(This story has been updated with the DEA’s response on finding a testing lab.)
Hemp farmers and industry advocates are alarmed that federal agriculture officials have brought drug enforcement back into the fold to ensure that cannabis produced for hemp in the United States does not exceed the acceptable limit of 0.3% THC.
The U.S. Department of Agriculture’s interim federal rules for hemp production, released Oct. 31, require that only laboratories registered with the U.S. Drug Enforcement Administration (DEA) will be qualified to conduct THC testing of hemp crops.
“It appears that many of the existing (DEA) labs don’t have the equipment and capacity to service the hemp industry,” cannabis attorney Shawn Hauser of Denver-based firm Vicente Sederberg said last week during a webcast with Hemp Industry Daily.
The rules propose that the U.S. Department of Agriculture (USDA) may establish an approval process for labs that want to offer THC testing services. Those labs would need certification by the International Organization for Standardization (ISO), which could be a suitable alternative, according to Hauser.
If the USDA chooses to approve testing labs, it could accredit laboratories that perform to a certain quality, in addition to requiring a particular ISO accreditation.
This is a departure for the DEA, which does not require labs to be accredited to handle narcotics. However, the USDA-approved labs would still have to be registered with the DEA.
The alternate testing protocol “would give USDA the proper oversight of the laboratories doing the testing, providing quality assurance and control procedures that ensure a validated and qualified analysis, and defensible data,” the interim rules state.
The USDA is requesting comments on the requirements for laboratories and will likely need to make changes regarding this issue, Hauser said.
Lab availability a mystery
The rules state that DEA-registered labs – and, potentially, USDA-approved labs – will ultimately be listed on the Agriculture Department’s Domestic Hemp Production website.
However, DEA spokeswoman Katherine Pfaff told Hemp Industry Daily that agency policy conflicts with that statement.
“DEA is still working through many of these details with USDA,” Pfaff wrote in an email to Hemp Industry Daily, which asked about the testing plans.
“We do not release information about specific DEA registrants, so we do not provide a list of labs registered with the DEA.”
Meanwhile, laboratories looking for information on becoming DEA-registered to perform chemical analysis should visit the DEA Diversion Control Division website to apply for an analytical lab registration. Form DEA-225 should be used, according to Pfaff.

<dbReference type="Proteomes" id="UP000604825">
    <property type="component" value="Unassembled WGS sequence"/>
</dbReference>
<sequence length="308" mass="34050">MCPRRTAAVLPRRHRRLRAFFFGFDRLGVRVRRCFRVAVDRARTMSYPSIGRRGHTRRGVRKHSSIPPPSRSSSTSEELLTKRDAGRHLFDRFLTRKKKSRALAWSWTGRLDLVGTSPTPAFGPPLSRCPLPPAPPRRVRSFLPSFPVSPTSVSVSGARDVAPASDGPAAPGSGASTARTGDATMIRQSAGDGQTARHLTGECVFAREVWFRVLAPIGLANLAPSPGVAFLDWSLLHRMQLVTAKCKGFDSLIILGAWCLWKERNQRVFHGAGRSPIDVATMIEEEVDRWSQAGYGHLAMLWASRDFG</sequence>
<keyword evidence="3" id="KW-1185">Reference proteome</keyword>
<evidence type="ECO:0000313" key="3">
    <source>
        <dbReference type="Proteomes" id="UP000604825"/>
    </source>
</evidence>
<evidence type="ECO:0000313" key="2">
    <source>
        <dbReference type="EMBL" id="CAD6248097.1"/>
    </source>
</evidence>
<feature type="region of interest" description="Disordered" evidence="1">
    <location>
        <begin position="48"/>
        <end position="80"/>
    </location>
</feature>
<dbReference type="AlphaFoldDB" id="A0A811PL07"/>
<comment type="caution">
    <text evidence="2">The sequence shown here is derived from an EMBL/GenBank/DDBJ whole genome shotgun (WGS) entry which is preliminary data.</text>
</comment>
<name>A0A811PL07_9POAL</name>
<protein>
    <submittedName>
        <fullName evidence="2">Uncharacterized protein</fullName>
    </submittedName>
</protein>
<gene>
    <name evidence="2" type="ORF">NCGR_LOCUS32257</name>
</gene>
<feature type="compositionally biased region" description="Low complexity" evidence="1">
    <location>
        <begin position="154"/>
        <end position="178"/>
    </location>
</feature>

For some, the idea that the DEA is involved at all is upsetting.
Denver attorney Frank Robison said he counted the number of times DEA was mentioned in the rule. By his calculation, the agency had 42 mentions, compared with two references about banking.
“It just shows that the priorities within the rule are skewed against the farmer in a way that would prohibit and restrict commerce as opposed to promoting commerce,” Robison told Hemp Industry Daily.
“And, in my view, the intent of Congress is to promote a commercial environment and commercial industry for hemp.
“We’re worried about 1,000 parts-per-million THC, when we should be worried about getting this industry off the ground and helping American farmers, providing them access to capital and making sure that their crops are insured.”
Hemp industry consultant Ryan Pettigrew said it makes sense the DEA would be involved, considering that crops testing hot would technically be marijuana, which remains a Schedule 1 drug on the controlled substances list.
“That one was obvious – there was really no argument to it,” Pettigrew told Hemp Industry Daily.
“Granted, in a perfect world, they would just deregulate everything,” he continued. “But that’s just not going to happen.”
The USDA predicted that about 20% of hemp samples collected in 2020 would exceed the 0.3% THC limit and need to be destroyed. The USDA rule lays out no plan to appeal testing results.
Criminals, not farmers
Robison contends that for the micro levels of THC involved with hemp production, the USDA shouldn’t have to involve drug law enforcement.
“The USDA should have the capacity to manage 1,000 parts-per-million THC,” Robison said.
The DEA should be focusing on drug criminals, not farmers, he said.
“The folks that know how to work with crops are the people that should be managing the data and working with these farmers, not a law enforcement agency charged with pursuing crystal meth and fentanyl criminals,” Robison said. “They should not be even in the same ballpark.”
Further, he continued, the U.S. Congress did not mean to scare farmers and put them on a watch list, but that’s the message the USDA rules send.
Legitimate American farmers may have been sold “bogus seeds” or seeds that tested below 0.2% THC in Europe but went hot when grown in a warmer U.S. climate, he said.
“Now, all of the sudden, because they wanted to be part of this congressionally opened-up market, why now are they in a DEA database?” Robison said.
“Congress passed a law to promote the hemp industry in the United States of America,” he said.
“The regs that just came down, the No. 1 thing that they accomplished, if I was a farmer, was to scare me and to provide me with a doubt of whether I should be entering this market until there is additional clarity about whether or not I’m committing a criminal activity.”
Laura Drotleff can be reached at email@example.com